Royston Arts Festival organisers look to public to make 2015 event bigger and better
- Credit: Archant
The organisers behind this year’s Royston Arts Festival are looking to the public to make the 2015 event even bigger and better.
The curtain came down on the nine-day festival on Sunday with the traditional Last Night of the Proms-style Festival Finale Concert at Royston Parish Church, with performances from schools and the Royston Youth Choir.
This included a sing-along section of First World War songs from It’s a Long Way to Tipperary to Take Me Back to Dear Old Blighty.
A day earlier trumpeter Alison Balsom, who has performed as a soloist at the Last Night of the Proms at the Royal Albert Hall, gave a question and answer session at Royston’s Greneway School.
In conversation she told the audience about the start of her career as a six-year-old when she picked up a trumpet at Tannery Drift School, and later developed her playing under the encouragement of teachers at Greneway and Meridian schools, as well as the Royston Town Band.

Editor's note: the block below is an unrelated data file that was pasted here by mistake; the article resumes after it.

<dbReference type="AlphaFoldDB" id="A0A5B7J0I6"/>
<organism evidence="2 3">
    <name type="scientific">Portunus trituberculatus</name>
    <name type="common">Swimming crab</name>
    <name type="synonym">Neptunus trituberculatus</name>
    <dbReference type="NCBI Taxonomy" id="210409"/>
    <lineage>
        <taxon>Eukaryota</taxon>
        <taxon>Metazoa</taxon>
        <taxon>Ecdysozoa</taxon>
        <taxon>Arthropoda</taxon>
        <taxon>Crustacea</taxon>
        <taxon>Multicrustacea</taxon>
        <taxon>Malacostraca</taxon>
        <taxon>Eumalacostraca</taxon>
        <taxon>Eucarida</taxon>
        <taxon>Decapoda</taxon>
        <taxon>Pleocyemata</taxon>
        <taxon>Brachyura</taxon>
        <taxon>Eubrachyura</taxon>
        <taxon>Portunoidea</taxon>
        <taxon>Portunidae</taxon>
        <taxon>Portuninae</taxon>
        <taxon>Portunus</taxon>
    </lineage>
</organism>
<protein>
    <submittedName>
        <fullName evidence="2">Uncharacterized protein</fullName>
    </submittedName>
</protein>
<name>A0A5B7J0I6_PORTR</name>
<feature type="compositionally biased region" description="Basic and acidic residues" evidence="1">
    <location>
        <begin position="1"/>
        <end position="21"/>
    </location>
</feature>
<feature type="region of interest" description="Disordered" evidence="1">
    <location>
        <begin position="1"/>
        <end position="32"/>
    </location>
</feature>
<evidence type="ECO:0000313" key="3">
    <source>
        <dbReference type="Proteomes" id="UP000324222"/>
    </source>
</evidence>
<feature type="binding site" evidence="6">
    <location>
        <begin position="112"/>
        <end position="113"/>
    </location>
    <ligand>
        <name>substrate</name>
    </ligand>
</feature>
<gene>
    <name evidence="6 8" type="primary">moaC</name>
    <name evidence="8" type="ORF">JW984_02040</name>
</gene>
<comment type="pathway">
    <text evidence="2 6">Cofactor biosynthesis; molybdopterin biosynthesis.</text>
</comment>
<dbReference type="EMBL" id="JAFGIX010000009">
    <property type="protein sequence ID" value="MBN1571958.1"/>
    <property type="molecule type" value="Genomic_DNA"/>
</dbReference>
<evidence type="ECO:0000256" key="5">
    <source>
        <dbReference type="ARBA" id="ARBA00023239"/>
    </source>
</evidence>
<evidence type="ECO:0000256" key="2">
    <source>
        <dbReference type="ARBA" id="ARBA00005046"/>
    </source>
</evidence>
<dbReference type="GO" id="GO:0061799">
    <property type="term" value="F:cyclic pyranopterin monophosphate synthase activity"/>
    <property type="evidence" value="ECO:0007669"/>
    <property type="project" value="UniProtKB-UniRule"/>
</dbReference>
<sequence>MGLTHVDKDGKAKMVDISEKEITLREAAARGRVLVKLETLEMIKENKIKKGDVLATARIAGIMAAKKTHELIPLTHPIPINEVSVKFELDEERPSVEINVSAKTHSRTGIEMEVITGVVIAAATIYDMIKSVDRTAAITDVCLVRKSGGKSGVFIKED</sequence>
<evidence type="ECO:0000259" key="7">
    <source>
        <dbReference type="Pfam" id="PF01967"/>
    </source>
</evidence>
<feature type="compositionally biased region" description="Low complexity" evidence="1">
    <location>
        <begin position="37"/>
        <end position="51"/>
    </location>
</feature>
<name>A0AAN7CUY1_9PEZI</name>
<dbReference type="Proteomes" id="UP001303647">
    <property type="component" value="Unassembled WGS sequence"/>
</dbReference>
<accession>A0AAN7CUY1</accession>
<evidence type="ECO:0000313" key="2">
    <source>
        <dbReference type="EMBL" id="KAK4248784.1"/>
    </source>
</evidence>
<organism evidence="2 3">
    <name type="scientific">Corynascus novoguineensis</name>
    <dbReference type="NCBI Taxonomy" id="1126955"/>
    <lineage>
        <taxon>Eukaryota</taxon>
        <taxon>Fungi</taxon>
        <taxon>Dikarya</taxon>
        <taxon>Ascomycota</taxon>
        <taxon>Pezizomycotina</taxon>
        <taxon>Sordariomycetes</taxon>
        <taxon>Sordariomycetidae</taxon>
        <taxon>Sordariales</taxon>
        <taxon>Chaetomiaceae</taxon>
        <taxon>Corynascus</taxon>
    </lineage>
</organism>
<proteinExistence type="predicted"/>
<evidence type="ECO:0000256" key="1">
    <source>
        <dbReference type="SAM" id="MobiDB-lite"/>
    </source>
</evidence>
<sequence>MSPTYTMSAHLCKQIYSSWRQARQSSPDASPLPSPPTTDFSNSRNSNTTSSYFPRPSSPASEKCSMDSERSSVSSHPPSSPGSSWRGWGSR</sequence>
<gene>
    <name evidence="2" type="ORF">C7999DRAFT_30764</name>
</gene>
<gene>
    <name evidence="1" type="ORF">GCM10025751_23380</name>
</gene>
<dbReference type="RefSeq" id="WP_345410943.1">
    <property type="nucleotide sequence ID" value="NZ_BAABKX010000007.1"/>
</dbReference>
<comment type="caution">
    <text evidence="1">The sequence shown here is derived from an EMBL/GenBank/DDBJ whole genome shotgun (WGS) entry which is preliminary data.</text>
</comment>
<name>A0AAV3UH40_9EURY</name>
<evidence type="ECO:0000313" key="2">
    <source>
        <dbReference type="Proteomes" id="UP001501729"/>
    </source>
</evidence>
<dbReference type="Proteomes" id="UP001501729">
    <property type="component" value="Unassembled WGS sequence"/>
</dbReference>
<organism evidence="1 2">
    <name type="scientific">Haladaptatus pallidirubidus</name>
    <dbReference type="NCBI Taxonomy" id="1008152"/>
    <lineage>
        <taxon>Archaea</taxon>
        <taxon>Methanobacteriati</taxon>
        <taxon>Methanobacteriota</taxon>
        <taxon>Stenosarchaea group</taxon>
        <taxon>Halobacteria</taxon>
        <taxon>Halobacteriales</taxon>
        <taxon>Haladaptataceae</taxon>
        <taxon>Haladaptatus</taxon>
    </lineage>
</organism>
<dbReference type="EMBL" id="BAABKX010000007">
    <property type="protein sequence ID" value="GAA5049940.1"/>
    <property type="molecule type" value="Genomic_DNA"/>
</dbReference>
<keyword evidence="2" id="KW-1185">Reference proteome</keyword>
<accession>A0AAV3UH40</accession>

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Corvus Amateur Drama Society also played their part, hosting a production of comedy The Fosdyke Saga at Meridian School on Friday.
A historic tile trail depicting Royston’s heroes and villains was among the highlights of the festival, in a creation by school pupils who worked on original designs by artist Liz Beardwell.
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Creative Royston chairman Graham Palmer said: “The views of the public are extremely important to us and will help shape whatever we do next year and in the years to come. They will help us secure funding for the future.
“From the comments over the past weekend we believe this year’s festival was a success, but obviously we are always looking for improvements and realistic and constructive suggestions. Every year we attempt to provide a variety of events and, I believe, this year was no exception.”
Festival-goers are encouraged to complete an online feedback form at www.creativeroyston.org.